Upon those who dwelt in the land of gloom a light has shone." - Isaiah 9:1

24 December 2014

Emergency Room Recovery Coach Reaches Out to Overdose Patients

"On Christmas Eve, Brittany Silva will keep her cellphone close. She never knows when a hospital will text her about a drug overdose.

"No matter what the hour, the 23-year-old college student who wears a nose stud and a warm smile will show up at the emergency room.

"'I get the feelings,' Silva says she tells her clients. 'I get the hatred you have towards yourself. I'm not better than you…'

"Silva is a certified recovery coach. She is also in long-term recovery."
A recent Providence Journal report profiled Ms. Silva and her ministry as an emergency room recovery coach.

To access the complete Providence Journal report:
Background information:

Archdiocese of Washington: Find the Perfect Gift

The Archdiocese of Washington is offering this reflection on finding the "Perfect Gift" for this Christmas:

Thank You, Lord

Thank you, Lord, for the blessings You have planned for us as we enter the Christmas season.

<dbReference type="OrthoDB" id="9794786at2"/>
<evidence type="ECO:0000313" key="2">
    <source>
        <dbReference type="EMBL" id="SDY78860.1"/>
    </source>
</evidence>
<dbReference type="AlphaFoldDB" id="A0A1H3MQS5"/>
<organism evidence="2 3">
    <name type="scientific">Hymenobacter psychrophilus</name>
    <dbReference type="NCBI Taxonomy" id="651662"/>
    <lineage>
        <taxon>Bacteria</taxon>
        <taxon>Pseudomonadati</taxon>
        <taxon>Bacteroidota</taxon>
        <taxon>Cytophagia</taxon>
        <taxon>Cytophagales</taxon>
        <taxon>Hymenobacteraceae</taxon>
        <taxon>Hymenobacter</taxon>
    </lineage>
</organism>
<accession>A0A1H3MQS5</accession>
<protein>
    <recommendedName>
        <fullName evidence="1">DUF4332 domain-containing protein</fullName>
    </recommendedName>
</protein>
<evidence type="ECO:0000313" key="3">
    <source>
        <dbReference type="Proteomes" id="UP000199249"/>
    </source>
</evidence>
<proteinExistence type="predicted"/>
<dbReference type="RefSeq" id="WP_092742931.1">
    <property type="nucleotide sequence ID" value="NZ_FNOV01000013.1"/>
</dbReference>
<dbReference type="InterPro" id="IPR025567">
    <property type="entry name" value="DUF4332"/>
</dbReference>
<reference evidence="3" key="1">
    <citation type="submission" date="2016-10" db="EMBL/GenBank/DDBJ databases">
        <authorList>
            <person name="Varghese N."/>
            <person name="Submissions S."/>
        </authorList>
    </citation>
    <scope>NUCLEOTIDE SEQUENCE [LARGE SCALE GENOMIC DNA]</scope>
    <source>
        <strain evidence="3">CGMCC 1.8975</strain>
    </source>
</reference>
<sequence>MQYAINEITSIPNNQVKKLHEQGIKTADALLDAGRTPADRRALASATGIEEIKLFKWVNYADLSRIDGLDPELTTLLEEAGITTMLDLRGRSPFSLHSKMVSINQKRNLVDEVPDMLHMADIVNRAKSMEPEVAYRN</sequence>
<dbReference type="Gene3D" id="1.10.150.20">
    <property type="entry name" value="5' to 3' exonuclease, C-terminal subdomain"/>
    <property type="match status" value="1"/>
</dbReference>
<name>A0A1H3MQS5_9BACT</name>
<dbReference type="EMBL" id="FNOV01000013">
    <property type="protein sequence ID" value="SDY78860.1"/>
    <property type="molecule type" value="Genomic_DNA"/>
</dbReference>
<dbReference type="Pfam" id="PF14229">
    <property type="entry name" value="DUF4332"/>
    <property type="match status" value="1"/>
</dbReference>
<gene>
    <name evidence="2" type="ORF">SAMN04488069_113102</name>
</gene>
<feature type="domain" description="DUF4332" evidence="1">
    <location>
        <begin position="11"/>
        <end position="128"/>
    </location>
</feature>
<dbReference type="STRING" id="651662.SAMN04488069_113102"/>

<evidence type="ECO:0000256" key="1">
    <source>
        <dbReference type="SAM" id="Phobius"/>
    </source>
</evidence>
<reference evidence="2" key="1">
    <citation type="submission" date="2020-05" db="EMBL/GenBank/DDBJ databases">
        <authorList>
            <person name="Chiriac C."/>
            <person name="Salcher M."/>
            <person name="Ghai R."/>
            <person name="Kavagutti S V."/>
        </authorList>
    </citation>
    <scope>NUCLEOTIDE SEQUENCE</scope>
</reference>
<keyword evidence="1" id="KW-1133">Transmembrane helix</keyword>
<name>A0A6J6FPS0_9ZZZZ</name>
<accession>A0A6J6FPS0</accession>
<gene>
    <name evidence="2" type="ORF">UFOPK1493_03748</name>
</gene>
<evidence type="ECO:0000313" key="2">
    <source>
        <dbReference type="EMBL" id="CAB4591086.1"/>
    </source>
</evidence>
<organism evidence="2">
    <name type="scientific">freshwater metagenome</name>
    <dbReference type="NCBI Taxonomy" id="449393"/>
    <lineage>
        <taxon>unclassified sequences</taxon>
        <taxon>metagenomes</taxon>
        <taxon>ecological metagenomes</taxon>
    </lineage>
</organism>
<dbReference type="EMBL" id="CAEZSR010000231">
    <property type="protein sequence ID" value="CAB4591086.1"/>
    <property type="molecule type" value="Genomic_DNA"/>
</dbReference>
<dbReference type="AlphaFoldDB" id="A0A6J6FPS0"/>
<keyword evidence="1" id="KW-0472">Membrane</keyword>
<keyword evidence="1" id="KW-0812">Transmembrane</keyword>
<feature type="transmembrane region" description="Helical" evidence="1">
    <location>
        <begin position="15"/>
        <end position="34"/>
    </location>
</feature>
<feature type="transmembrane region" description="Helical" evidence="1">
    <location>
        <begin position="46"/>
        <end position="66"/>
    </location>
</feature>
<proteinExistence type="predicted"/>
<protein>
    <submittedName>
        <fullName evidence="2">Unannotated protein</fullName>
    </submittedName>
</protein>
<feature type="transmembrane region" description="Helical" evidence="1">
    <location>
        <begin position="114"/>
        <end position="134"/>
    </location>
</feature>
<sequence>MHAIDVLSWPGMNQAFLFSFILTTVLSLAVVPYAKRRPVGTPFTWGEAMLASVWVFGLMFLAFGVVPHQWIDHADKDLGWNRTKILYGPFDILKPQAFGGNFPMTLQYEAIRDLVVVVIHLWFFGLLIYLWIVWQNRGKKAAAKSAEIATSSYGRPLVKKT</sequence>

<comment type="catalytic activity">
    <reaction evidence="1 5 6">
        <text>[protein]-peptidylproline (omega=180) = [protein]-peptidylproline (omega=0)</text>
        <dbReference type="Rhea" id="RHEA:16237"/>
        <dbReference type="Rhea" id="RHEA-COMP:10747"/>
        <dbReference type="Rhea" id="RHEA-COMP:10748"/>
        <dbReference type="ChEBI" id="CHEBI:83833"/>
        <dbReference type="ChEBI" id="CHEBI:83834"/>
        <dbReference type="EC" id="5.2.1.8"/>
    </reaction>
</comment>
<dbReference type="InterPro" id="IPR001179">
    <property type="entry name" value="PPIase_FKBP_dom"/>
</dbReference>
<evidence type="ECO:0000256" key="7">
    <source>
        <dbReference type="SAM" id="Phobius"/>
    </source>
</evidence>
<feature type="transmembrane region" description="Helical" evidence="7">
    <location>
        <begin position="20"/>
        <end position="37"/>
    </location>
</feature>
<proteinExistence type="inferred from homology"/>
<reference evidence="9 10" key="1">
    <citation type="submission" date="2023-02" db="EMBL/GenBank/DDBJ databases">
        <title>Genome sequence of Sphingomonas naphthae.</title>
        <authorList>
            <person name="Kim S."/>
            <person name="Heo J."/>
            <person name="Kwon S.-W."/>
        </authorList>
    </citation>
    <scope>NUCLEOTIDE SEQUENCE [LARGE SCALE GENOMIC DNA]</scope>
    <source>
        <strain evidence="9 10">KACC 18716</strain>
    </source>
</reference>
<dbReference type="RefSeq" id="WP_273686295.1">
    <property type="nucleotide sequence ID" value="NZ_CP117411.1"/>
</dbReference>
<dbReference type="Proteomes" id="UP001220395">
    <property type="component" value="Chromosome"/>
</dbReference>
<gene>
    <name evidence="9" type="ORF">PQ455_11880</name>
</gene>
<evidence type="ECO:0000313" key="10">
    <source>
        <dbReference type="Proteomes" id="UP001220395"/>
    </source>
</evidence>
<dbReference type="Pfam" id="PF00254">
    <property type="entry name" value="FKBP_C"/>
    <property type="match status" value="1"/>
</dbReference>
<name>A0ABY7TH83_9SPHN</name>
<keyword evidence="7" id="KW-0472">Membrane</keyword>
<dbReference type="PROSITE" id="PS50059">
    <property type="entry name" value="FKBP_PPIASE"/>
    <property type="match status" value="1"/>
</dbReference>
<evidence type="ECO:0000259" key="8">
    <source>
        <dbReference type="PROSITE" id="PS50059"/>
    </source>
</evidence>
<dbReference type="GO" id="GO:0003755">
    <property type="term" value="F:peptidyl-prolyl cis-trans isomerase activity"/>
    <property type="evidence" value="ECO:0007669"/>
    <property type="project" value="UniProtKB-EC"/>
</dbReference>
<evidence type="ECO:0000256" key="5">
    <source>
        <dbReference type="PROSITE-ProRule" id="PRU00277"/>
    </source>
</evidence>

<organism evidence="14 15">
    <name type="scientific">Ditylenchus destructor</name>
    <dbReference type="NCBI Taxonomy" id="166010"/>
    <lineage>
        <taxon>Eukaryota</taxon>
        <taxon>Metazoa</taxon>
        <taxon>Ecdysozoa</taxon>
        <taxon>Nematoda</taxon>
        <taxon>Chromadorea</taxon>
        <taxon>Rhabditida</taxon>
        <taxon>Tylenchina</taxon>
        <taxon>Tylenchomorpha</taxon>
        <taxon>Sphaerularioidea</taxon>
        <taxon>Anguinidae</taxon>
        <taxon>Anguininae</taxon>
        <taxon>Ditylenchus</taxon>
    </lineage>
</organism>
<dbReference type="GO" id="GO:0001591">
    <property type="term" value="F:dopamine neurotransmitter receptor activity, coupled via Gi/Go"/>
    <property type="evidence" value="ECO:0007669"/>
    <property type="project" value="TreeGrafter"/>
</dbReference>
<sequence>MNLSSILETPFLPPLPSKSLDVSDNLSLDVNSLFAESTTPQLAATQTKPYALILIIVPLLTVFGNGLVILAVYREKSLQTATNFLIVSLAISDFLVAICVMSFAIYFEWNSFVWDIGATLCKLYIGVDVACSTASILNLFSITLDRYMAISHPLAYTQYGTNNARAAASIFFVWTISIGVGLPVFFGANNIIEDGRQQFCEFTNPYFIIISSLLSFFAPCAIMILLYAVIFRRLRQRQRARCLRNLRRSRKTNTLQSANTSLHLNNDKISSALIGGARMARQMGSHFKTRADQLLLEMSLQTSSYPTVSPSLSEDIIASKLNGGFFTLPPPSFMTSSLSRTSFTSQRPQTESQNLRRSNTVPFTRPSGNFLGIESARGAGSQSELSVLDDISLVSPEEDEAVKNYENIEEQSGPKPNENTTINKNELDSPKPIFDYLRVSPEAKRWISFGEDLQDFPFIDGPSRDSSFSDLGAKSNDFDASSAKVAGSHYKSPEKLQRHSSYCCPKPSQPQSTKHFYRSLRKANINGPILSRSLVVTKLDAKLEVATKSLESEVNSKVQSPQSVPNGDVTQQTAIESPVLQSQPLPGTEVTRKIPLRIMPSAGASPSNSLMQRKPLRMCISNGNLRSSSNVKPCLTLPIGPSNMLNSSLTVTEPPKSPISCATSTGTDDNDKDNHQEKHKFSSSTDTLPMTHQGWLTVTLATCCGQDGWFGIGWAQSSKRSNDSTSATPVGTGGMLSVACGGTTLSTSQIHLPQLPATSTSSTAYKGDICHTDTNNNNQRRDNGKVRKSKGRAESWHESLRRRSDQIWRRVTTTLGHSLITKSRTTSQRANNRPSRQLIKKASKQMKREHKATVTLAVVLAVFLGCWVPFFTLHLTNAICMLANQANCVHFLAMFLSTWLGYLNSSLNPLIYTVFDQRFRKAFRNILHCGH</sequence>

Cardinal Sean O’Malley and Christmas

"His hair and beard, once salt and pepper, are all salt now. But the man can close his eyes and suddenly he is 5 again, back in his devoutly Irish Catholic home, where it is Christmas Eve 1949.

"Christmas at home meant family time and prayer and visits to the crèche at the parish church, where one day he would serve as an altar boy at midnight Mass. But not now. Now, he and his siblings are upstairs, tucked into their beds.

"His dad and uncle have been out picking over what is left on the Christmas tree lots. They will buy two or three and drill holes in the best one, using branches from the others to fill in the bare spots, constructing the perfect tree from imperfection."
A recent Boston Globe column profiled Cardinal O'Malley, Archbishop of Boston, and his Christmas experience over the years, as well as his Christmas message of hope.

To access the complete Boston Globe column, please visit:
To access Cardinal O'Malley's Christmas message, please visit:

Reflection Starter from Antoine de Saint-Exupery